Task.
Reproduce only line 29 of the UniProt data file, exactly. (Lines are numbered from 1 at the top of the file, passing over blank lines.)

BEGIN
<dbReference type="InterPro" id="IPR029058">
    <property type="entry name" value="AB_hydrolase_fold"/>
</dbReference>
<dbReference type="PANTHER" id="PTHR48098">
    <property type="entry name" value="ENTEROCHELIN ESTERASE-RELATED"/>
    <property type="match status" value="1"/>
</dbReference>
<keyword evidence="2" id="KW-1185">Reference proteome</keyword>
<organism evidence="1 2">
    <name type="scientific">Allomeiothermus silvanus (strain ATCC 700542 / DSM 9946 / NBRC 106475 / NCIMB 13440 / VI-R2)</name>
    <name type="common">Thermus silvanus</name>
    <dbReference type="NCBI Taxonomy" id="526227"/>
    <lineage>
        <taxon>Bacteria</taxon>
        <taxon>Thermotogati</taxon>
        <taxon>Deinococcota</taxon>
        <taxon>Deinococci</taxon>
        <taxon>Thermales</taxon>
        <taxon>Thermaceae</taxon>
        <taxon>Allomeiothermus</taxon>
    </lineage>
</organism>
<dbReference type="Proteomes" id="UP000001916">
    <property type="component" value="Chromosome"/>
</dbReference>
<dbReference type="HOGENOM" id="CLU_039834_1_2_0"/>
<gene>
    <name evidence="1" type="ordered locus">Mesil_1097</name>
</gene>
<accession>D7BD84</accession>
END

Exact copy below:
</gene>